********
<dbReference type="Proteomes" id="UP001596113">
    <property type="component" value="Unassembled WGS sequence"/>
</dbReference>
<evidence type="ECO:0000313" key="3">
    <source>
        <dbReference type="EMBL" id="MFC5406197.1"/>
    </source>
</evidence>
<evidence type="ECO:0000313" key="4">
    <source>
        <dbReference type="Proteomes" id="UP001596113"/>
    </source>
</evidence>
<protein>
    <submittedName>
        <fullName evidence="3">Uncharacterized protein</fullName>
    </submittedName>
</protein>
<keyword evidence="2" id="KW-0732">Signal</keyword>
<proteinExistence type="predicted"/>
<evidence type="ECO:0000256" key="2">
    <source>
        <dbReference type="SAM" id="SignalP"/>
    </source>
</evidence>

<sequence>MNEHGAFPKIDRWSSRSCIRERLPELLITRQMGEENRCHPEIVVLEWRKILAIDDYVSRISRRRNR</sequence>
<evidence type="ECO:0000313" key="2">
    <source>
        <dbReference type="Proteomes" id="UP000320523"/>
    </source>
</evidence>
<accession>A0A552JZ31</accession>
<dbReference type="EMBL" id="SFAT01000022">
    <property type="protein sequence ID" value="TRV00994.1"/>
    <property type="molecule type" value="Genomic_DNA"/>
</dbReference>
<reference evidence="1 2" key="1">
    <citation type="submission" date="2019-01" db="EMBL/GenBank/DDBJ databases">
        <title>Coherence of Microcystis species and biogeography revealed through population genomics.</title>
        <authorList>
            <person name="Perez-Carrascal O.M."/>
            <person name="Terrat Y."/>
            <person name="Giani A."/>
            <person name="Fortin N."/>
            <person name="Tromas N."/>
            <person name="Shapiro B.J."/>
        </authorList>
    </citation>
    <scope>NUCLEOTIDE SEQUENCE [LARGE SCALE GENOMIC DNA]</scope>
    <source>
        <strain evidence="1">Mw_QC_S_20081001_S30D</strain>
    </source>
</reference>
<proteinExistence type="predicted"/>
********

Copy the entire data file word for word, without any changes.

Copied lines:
<dbReference type="Proteomes" id="UP001596113">
    <property type="component" value="Unassembled WGS sequence"/>
</dbReference>
<evidence type="ECO:0000313" key="3">
    <source>
        <dbReference type="EMBL" id="MFC5406197.1"/>
    </source>
</evidence>
<evidence type="ECO:0000313" key="4">
    <source>
        <dbReference type="Proteomes" id="UP001596113"/>
    </source>
</evidence>
<protein>
    <submittedName>
        <fullName evidence="3">Uncharacterized protein</fullName>
    </submittedName>
</protein>
<keyword evidence="2" id="KW-0732">Signal</keyword>
<proteinExistence type="predicted"/>
<evidence type="ECO:0000256" key="2">
    <source>
        <dbReference type="SAM" id="SignalP"/>
    </source>
</evidence>

<sequence>MNEHGAFPKIDRWSSRSCIRERLPELLITRQMGEENRCHPEIVVLEWRKILAIDDYVSRISRRRNR</sequence>
<evidence type="ECO:0000313" key="2">
    <source>
        <dbReference type="Proteomes" id="UP000320523"/>
    </source>
</evidence>
<accession>A0A552JZ31</accession>
<dbReference type="EMBL" id="SFAT01000022">
    <property type="protein sequence ID" value="TRV00994.1"/>
    <property type="molecule type" value="Genomic_DNA"/>
</dbReference>
<reference evidence="1 2" key="1">
    <citation type="submission" date="2019-01" db="EMBL/GenBank/DDBJ databases">
        <title>Coherence of Microcystis species and biogeography revealed through population genomics.</title>
        <authorList>
            <person name="Perez-Carrascal O.M."/>
            <person name="Terrat Y."/>
            <person name="Giani A."/>
            <person name="Fortin N."/>
            <person name="Tromas N."/>
            <person name="Shapiro B.J."/>
        </authorList>
    </citation>
    <scope>NUCLEOTIDE SEQUENCE [LARGE SCALE GENOMIC DNA]</scope>
    <source>
        <strain evidence="1">Mw_QC_S_20081001_S30D</strain>
    </source>
</reference>
<proteinExistence type="predicted"/>